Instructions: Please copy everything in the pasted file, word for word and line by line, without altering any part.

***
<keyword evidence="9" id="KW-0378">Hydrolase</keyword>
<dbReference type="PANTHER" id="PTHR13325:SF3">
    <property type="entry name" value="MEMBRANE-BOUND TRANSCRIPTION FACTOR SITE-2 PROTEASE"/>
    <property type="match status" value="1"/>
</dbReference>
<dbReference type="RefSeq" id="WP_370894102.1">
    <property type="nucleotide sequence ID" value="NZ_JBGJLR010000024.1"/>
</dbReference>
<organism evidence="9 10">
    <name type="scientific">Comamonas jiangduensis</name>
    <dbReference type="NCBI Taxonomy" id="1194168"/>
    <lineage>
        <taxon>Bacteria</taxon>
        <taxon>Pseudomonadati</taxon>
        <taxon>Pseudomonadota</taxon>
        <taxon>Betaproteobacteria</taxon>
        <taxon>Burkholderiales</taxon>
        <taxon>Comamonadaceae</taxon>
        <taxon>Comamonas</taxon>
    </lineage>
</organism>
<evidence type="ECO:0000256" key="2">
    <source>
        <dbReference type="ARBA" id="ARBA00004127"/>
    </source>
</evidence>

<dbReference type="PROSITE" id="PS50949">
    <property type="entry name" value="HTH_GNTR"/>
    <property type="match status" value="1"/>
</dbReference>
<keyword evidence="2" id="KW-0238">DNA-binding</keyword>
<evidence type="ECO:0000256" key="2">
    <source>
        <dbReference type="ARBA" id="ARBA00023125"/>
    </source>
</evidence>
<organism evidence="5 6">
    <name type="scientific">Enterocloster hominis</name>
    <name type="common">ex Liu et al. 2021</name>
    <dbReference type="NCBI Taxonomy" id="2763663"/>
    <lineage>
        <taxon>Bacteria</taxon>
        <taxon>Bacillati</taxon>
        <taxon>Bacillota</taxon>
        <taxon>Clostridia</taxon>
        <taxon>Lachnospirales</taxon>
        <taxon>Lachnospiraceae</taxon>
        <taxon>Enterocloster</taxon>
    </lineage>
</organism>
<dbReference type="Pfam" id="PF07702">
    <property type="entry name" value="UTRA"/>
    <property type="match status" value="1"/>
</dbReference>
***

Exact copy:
<keyword evidence="9" id="KW-0378">Hydrolase</keyword>
<dbReference type="PANTHER" id="PTHR13325:SF3">
    <property type="entry name" value="MEMBRANE-BOUND TRANSCRIPTION FACTOR SITE-2 PROTEASE"/>
    <property type="match status" value="1"/>
</dbReference>
<dbReference type="RefSeq" id="WP_370894102.1">
    <property type="nucleotide sequence ID" value="NZ_JBGJLR010000024.1"/>
</dbReference>
<organism evidence="9 10">
    <name type="scientific">Comamonas jiangduensis</name>
    <dbReference type="NCBI Taxonomy" id="1194168"/>
    <lineage>
        <taxon>Bacteria</taxon>
        <taxon>Pseudomonadati</taxon>
        <taxon>Pseudomonadota</taxon>
        <taxon>Betaproteobacteria</taxon>
        <taxon>Burkholderiales</taxon>
        <taxon>Comamonadaceae</taxon>
        <taxon>Comamonas</taxon>
    </lineage>
</organism>
<evidence type="ECO:0000256" key="2">
    <source>
        <dbReference type="ARBA" id="ARBA00004127"/>
    </source>
</evidence>

<dbReference type="PROSITE" id="PS50949">
    <property type="entry name" value="HTH_GNTR"/>
    <property type="match status" value="1"/>
</dbReference>
<keyword evidence="2" id="KW-0238">DNA-binding</keyword>
<evidence type="ECO:0000256" key="2">
    <source>
        <dbReference type="ARBA" id="ARBA00023125"/>
    </source>
</evidence>
<organism evidence="5 6">
    <name type="scientific">Enterocloster hominis</name>
    <name type="common">ex Liu et al. 2021</name>
    <dbReference type="NCBI Taxonomy" id="2763663"/>
    <lineage>
        <taxon>Bacteria</taxon>
        <taxon>Bacillati</taxon>
        <taxon>Bacillota</taxon>
        <taxon>Clostridia</taxon>
        <taxon>Lachnospirales</taxon>
        <taxon>Lachnospiraceae</taxon>
        <taxon>Enterocloster</taxon>
    </lineage>
</organism>
<dbReference type="Pfam" id="PF07702">
    <property type="entry name" value="UTRA"/>
    <property type="match status" value="1"/>
</dbReference>